Sunday, August 10, 2008
Did anyone else find the opening ceremonies of the Olympics to be a bit scary?
There was lots of media commentary about how they marked China's entry into the world community. That certainly is true, but I wondered if they weren't also intended to shock and awe viewers around the world (and there were a record number of them in the US).
I found the huge masses of synchronized dancers to be just a bit intimidating. The message seemed to me to be, "We can get huge numbers of people to work together to do anything--those of you in the West, watch out!" I doubt I was the only one who was reminded of similar mass displays in the Nuremberg Party rallies of Nazi Germany.
If that impression is true, that America is finding itself increasingly to be a second rate economic and military power, then there are some implications for how we see ourselves as American Christians as well. Maybe we are not quite as important as we think we are?
Thursday, August 7, 2008
After more than three weeks in England, I now back in Phoenix, reflecting on our time there.
For those of you who missed the musings while at the Lambeth conference, you can find them all on my special site, www.lambethdaily.blogspot.com.
Now that I am home, I will be returning to this blog address.
The first item is to share the letter I wrote the my Diocese today:
Feast of the Transfiguration,
August 6, 2008
Dear Brothers and Sisters in Christ,
Laura and I have just returned from three weeks in England, where we attended the Lambeth Conference, the meeting of the world-wide Anglican Communion held at the invitation of the Archbishop of Canterbury every ten years.
Some of you have been following my daily reports of that meeting, and these will remain posted (along with some videos I took) at www.lambethdaily.blogspot.com. In addition, many of you have already looked at the final “Reflections” document produced at the Conference (www.lambethconference.org/reflections/document.cfm). Much of what is contained in that document, especially the sections referring to full inclusion of gay and lesbian folks in the Anglican Communion, will no doubt serve as material for further discussion and debate here in our Diocese and in our American church, especially when it meets at its General Convention next year.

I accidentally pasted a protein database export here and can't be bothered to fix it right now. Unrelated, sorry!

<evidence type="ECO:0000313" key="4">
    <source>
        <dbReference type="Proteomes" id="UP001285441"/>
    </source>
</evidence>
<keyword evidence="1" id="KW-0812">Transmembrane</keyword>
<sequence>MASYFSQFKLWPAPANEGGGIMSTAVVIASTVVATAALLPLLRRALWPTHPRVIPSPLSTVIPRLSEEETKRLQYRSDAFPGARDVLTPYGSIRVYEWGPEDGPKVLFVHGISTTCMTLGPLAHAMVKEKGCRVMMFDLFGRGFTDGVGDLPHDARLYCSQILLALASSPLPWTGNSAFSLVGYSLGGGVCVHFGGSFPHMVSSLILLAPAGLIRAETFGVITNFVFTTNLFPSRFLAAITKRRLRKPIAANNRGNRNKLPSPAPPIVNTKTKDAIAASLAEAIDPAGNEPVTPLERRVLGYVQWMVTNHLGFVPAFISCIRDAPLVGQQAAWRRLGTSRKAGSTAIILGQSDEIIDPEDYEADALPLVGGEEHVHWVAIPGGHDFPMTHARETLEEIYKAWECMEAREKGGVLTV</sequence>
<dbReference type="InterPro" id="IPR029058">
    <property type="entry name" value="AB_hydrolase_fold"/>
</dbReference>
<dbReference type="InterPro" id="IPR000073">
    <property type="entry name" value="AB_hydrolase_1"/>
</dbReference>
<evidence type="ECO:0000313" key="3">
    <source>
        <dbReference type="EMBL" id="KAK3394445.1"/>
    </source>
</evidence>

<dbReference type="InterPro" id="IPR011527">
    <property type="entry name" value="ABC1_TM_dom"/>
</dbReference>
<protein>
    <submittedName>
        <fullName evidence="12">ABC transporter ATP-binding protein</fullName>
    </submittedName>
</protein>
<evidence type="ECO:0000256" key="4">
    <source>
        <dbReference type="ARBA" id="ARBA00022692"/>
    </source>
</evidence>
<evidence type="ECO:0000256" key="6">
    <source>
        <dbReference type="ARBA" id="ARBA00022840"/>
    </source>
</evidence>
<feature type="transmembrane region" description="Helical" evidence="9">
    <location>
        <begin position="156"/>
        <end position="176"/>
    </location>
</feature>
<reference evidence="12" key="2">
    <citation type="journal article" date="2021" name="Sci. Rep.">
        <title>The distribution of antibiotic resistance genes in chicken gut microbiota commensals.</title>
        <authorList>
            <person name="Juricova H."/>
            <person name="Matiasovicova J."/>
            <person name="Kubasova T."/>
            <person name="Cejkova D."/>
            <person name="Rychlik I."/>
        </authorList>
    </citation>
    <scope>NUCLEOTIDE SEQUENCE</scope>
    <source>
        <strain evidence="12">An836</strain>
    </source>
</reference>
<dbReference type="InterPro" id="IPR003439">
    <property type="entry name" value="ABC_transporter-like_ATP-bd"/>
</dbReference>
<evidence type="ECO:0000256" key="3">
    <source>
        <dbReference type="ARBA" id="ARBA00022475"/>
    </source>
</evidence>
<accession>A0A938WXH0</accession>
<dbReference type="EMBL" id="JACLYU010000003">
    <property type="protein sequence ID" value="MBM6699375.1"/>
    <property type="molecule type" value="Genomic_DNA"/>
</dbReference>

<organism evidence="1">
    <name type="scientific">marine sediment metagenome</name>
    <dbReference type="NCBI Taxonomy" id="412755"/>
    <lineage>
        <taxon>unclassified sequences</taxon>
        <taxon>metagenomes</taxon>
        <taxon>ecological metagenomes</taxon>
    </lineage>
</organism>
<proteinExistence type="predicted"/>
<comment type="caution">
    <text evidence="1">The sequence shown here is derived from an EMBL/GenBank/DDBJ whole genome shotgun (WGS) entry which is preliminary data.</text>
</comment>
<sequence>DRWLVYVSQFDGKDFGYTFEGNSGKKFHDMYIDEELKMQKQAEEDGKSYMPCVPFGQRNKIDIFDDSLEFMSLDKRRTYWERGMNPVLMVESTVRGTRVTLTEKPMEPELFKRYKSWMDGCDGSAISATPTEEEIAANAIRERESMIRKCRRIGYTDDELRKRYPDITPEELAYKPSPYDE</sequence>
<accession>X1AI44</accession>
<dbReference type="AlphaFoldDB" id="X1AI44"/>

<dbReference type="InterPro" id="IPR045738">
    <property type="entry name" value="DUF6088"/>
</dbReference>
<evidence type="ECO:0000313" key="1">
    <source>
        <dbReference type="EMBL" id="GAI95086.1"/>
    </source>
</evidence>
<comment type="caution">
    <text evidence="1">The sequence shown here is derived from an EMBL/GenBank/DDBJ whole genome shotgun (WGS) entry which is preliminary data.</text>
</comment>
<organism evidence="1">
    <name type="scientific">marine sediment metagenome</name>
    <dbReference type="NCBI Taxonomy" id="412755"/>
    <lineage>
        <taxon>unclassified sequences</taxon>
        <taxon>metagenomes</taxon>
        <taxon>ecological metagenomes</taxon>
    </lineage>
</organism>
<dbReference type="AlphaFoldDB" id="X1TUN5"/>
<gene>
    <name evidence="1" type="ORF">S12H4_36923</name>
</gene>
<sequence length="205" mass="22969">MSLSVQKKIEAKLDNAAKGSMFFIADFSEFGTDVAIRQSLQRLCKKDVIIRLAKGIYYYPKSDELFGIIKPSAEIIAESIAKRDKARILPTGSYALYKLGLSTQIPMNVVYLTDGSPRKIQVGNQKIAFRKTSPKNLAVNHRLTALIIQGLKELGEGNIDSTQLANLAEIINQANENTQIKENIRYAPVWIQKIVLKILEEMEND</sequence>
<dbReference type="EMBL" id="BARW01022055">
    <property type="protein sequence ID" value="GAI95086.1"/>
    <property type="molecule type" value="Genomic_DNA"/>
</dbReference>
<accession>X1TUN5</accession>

So although the work of Lambeth 2008 will take some time to digest, I felt that this would be a good time to share with you some of my initial impressions.
Overall, it was an extremely positive experience. Those critics who predicted that the Anglican Communion would fragment at this conference were proved wrong. Far from resulting in schism, the meeting provided us all with a chance bishops from around the world to get to know each other and the contexts in which we work. In spite of the fact that we occasionally disagreed, there was no hint of rancor or anger in any of our meetings, only the desire to share in the mission of the Gospel of Jesus in the world. The highlights of our time together were the small Bible study groups we had each morning and the larger indaba discussions which followed (indaba is a South African technique for making sure every voice is heard). While the bishops focused on scripture and doctrine, the spouses in their meeting concentrated more on the relational side of our life together. Laura heard stories of hardship and suffering from spouses who have experienced rape, murder, and terror as the result of their witness.